From Iceland — Ólafur Ragnar's 18 Years "May Seem Strange To Western Readers"

Ólafur Ragnar’s 18 Years “May Seem Strange To Western Readers”

Published November 5, 2014

Washington Post journalist gathers list of "leaders who won't stop leading"

Washington Post journalist gathers list of "leaders who won't stop leading"

Iceland’s President, Ólafur Ragnar Grímsson, counts among “the leaders who won’t stop leading”, according to the Washington Post’s journalist Adam Taylor.

Ólafur Ragnar’s 18 years in office securely exceed Vladimir Putin’s 15 years, which include Putin’s break from presidency, while serving as Prime Minister.

On occasion of last week’s protests in Burkina Faso, demanding that president Blais Compaoré, in power since 1987, would not further extend his term in office, the Post’s journalist gathered a list of the world’s “longest-entrenched” heads of state. At the top of the list resides Cameroon, whose Paul Biya has been in power for over 14 thousand days. Equatorial Guinea’s, Angola’s, Zimbabwe’s and Iran’s leaders have all served for over 12 thousand days or 30 years. Iceland currently ranks 18th on the list.

Leaders who won't stop leading

Taylor notes that “African leaders, many with autocratic (or semi-autocratic) tendencies, are well represented, especially those from oil-rich areas of central and southern Africa.” The journalist mentions Iceland as an “unusual case … a lone social democracy on the list”.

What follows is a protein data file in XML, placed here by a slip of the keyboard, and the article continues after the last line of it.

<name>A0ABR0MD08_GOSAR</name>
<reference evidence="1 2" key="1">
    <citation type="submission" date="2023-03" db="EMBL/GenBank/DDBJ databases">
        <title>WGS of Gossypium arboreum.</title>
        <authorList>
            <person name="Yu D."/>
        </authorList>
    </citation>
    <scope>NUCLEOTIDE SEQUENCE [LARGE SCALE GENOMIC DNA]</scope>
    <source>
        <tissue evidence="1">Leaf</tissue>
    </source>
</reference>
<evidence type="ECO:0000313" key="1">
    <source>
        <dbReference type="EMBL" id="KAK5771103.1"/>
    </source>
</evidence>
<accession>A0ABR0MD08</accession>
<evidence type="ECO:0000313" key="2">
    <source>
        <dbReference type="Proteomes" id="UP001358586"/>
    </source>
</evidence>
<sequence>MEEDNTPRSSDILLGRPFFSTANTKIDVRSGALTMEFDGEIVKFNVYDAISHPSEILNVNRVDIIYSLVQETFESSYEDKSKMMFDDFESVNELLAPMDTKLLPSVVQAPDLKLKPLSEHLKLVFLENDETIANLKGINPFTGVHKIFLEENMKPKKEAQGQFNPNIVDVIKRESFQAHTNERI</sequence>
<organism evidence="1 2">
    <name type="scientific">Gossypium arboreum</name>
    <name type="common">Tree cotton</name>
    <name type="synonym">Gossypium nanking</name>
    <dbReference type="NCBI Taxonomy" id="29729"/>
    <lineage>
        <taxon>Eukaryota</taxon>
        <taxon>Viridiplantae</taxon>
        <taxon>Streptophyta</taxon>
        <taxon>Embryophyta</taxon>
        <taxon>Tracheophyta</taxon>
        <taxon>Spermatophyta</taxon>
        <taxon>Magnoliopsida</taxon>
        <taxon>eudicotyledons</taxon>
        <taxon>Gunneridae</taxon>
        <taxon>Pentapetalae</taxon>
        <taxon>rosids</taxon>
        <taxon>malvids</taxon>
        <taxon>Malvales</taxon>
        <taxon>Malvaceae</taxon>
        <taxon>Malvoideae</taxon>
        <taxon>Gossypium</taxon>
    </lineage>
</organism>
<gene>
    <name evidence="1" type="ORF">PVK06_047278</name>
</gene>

“It may seem strange for Western readers,” he writes, “who tend to live in countries with strict term limits (such as the United States) or entrenched party politics that make it difficult for any one politician to hold onto power (the United Kingdom). But around the world, there are many leaders who have clung to power for decades.”

The blog post’s final paragraph reads: “All in all, it’s not a pretty picture, and the list only shows part of it: Charting the longest-serving leaders fails to show the entrenched elites and political dynasties that can often form behind these personalities. … If Burkina Faso is a reminder of anything, however, it is that change will always come eventually.”

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